Model history: Ever since he started building cars under his own name, Ettore Bugatti dreamed of creating the ultimate, no compromise luxury car. To that end, he started the development of an eight cylinder engine in 1913 and wrote in great detail about his ambitions in a letter to his friend Espanet. The project was cut short by the outbreak of war throughout Europe. Bugatti redesigned the engine and was used in the war to power airplanes. With peace returned to Europe, Bugatti continued to produce the four cylinder engined cars that had proven so popular before the war.
A first sign of things to come was an experimental eight cylinder engined chassis shown at various motor shows in 1921. The displacement of the production version was just two litres, which was far short of what would be required to build Bugatti's dream machine. In both road (Type 30) and competition (Type 35), the new eight cylinder engine was very successful, freeing up resources for what was referred to as the 'Golden Bug'. In 1926 Ettore Bugatti revealed his plans for a fifteen litre engined luxury car. It would eclipse the best the likes of Rolls-Royce had to offer and was targeted at the very richest of customers and in particular royals, giving the Golden Bug its more familiar 'Royale' nickname.
Although displacing well over seven times more than the Type 30/35 eight cylinder engines, the engine in the Type 41 followed the same design, just at a completely different scale. The in-line engine had a block cast in one piece with an integral cylinder, measuring a staggering 1.4 metres in length. Actuated by a single overhead, each cylinder featured three vertically mounted valves; two intake and exhaust. The dry-sump engine was fed by just one Bugatti designed Carburetor and sported two plugs per cylinder. The prototype engine had the promised displacement of around 15 litres, but for the subsequent production cars a slightly smaller displacement of 12.8 litre was chosen.
To allow room for the absolutely massive engine, Bugatti constructed a chassis with a wheelbase of 4.3 metres. Like most Bugatti's chassis, the Type 41's was a highly conventional ladder frame, suspended by live axles front a rear. At the front semi-elliptic leaf springs were fitted while the rear suspension featured the traditional Bugatti reversed quarter elliptic leaf springs. Operated by cables, the drum brakes followed the cars massive dimensions with a diameter of 18 inches. As with the successful racing cars, the one-piece aluminium wheels doubled as brake drums. While the Type 41 chassis was not the most advanced available, the meticulous finish was absolutely fantastic.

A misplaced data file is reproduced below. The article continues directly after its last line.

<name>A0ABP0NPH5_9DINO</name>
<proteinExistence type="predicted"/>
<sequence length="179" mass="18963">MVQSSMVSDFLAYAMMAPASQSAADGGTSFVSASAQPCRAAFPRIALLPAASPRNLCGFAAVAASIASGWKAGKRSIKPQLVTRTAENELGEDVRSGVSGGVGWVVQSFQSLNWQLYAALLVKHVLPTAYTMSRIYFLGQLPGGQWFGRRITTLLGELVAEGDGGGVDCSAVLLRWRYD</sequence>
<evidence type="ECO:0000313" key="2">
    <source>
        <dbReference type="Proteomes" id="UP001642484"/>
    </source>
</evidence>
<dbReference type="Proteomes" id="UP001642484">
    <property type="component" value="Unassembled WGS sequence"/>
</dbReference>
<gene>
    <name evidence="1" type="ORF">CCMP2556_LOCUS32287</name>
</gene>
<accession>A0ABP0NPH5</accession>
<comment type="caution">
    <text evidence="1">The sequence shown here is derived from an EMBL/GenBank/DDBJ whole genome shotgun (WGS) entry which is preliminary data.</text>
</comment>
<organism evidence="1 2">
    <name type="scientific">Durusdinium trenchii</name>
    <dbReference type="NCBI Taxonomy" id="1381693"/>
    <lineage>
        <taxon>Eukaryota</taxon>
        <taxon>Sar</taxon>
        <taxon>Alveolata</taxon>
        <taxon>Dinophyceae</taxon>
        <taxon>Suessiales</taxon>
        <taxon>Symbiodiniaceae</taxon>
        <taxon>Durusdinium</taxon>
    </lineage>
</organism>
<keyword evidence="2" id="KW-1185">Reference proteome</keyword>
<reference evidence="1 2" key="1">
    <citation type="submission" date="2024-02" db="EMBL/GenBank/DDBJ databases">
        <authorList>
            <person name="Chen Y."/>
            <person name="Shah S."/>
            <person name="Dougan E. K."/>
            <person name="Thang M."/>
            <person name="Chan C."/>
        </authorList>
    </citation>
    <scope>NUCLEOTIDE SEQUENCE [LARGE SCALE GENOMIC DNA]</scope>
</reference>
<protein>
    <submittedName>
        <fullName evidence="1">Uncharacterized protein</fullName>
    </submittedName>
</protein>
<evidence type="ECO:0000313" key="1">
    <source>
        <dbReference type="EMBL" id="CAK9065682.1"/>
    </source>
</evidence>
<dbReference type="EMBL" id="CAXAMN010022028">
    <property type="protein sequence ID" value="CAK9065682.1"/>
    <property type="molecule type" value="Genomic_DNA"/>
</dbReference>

Equipped with a place-holder Packard body, the first chassis was completed in 1927. Despite its exceptional dimensions, the Royale impressed by its road holding capabilities and fabulously quiet ride. Ettore Bugatti had certainly succeeded in building the ultimate luxury car, but now came the difficult part; finding customers. The biggest obstruction was the high price Bugatti asked for the car. At the 1932 Olympia Show in London one of the chassis was offered for a staggering £6,500, which was twice as much as a the most expensive Rolls Royce.
Eventually only five additional Royales were constructed, which was well short of the 25 car run Bugatti had quietly hoped for. Only four of these found an owner; the first and last car produced remained in the hands of the Bugatti family for many years. Ironically none of the Royale's owners were royals and to this date none of the six Type 41s has ever been owned by a royal. Bugatti did manage to turn a profit out of the project by selling Type 41 engines to a train manufacturer. With the subsequent Type 46, 50 and 57 models, Bugatti did manage to conquer the luxury market.
Featured is the fourth example built, which was sold to Captain C.W. Foster in England. He had his Royale fitted with a luxurious limousine body constructed by Park Ward. Before the car was delivered to the customer, Ettore's son Jean traveled to London to screw on the Elephant radiator cap and to start the engine. The Captain eventually sold his Royale in 1946 to Jack Lemon Burton. The car was then bought by famous American Bugatti collector John Shakespeare. He frequently used the luxurious machine for lengthy road trips and always without any problems. In 1963 financial problems forced him to sell his entire collection and in Fritz Schlumpf he found a willing buyer. Upon receiving the Park Ward Limousine had the the upholstery redone.
Today the fourth Type 41 Royale is still part of the Schlumpf Collection, which is now government owned. It is on permanent display at the Musee National de l'Automobile in Mulhouse alongside another Royale. It is amazing to note that, with the exception of the interior, the car is still very original; a testament to the exceptional build quality. Celebrating the eightieth anniversary of the Royale, five of the six cars were brought together at the 2007 Goodwood Festival of Speed where it is pictured. The five cars were insured together for an amazing, but still conservative $60 million.